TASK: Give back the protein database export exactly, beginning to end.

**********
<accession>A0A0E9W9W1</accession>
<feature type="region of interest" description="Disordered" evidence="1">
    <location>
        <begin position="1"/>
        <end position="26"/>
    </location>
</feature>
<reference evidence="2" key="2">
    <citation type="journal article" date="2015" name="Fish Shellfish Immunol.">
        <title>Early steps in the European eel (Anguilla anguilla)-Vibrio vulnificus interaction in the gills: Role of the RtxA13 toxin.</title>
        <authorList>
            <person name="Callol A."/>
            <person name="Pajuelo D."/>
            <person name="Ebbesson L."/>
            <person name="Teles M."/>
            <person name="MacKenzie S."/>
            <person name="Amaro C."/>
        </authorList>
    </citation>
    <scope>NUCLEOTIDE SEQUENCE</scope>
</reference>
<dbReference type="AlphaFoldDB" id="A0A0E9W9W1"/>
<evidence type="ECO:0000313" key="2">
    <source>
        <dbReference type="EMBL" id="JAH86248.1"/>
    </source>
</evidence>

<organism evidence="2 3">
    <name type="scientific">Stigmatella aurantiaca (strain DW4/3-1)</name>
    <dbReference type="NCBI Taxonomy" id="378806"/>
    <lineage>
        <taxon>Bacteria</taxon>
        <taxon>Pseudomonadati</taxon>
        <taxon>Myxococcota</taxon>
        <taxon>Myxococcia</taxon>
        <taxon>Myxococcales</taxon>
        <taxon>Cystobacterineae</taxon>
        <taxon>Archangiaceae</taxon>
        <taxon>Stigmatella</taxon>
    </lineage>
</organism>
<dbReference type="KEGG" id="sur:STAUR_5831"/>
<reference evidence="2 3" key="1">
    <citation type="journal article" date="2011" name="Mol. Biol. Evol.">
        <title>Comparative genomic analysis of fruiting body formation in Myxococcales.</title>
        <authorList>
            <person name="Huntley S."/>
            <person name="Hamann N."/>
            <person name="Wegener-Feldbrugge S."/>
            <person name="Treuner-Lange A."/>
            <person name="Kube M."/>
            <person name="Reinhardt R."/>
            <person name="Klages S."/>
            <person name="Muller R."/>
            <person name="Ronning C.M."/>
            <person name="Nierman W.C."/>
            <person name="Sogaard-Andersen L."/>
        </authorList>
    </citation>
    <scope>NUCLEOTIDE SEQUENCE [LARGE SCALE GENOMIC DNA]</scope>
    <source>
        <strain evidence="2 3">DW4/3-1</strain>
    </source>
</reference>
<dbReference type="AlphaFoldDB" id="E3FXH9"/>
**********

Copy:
<accession>A0A0E9W9W1</accession>
<feature type="region of interest" description="Disordered" evidence="1">
    <location>
        <begin position="1"/>
        <end position="26"/>
    </location>
</feature>
<reference evidence="2" key="2">
    <citation type="journal article" date="2015" name="Fish Shellfish Immunol.">
        <title>Early steps in the European eel (Anguilla anguilla)-Vibrio vulnificus interaction in the gills: Role of the RtxA13 toxin.</title>
        <authorList>
            <person name="Callol A."/>
            <person name="Pajuelo D."/>
            <person name="Ebbesson L."/>
            <person name="Teles M."/>
            <person name="MacKenzie S."/>
            <person name="Amaro C."/>
        </authorList>
    </citation>
    <scope>NUCLEOTIDE SEQUENCE</scope>
</reference>
<dbReference type="AlphaFoldDB" id="A0A0E9W9W1"/>
<evidence type="ECO:0000313" key="2">
    <source>
        <dbReference type="EMBL" id="JAH86248.1"/>
    </source>
</evidence>

<organism evidence="2 3">
    <name type="scientific">Stigmatella aurantiaca (strain DW4/3-1)</name>
    <dbReference type="NCBI Taxonomy" id="378806"/>
    <lineage>
        <taxon>Bacteria</taxon>
        <taxon>Pseudomonadati</taxon>
        <taxon>Myxococcota</taxon>
        <taxon>Myxococcia</taxon>
        <taxon>Myxococcales</taxon>
        <taxon>Cystobacterineae</taxon>
        <taxon>Archangiaceae</taxon>
        <taxon>Stigmatella</taxon>
    </lineage>
</organism>
<dbReference type="KEGG" id="sur:STAUR_5831"/>
<reference evidence="2 3" key="1">
    <citation type="journal article" date="2011" name="Mol. Biol. Evol.">
        <title>Comparative genomic analysis of fruiting body formation in Myxococcales.</title>
        <authorList>
            <person name="Huntley S."/>
            <person name="Hamann N."/>
            <person name="Wegener-Feldbrugge S."/>
            <person name="Treuner-Lange A."/>
            <person name="Kube M."/>
            <person name="Reinhardt R."/>
            <person name="Klages S."/>
            <person name="Muller R."/>
            <person name="Ronning C.M."/>
            <person name="Nierman W.C."/>
            <person name="Sogaard-Andersen L."/>
        </authorList>
    </citation>
    <scope>NUCLEOTIDE SEQUENCE [LARGE SCALE GENOMIC DNA]</scope>
    <source>
        <strain evidence="2 3">DW4/3-1</strain>
    </source>
</reference>
<dbReference type="AlphaFoldDB" id="E3FXH9"/>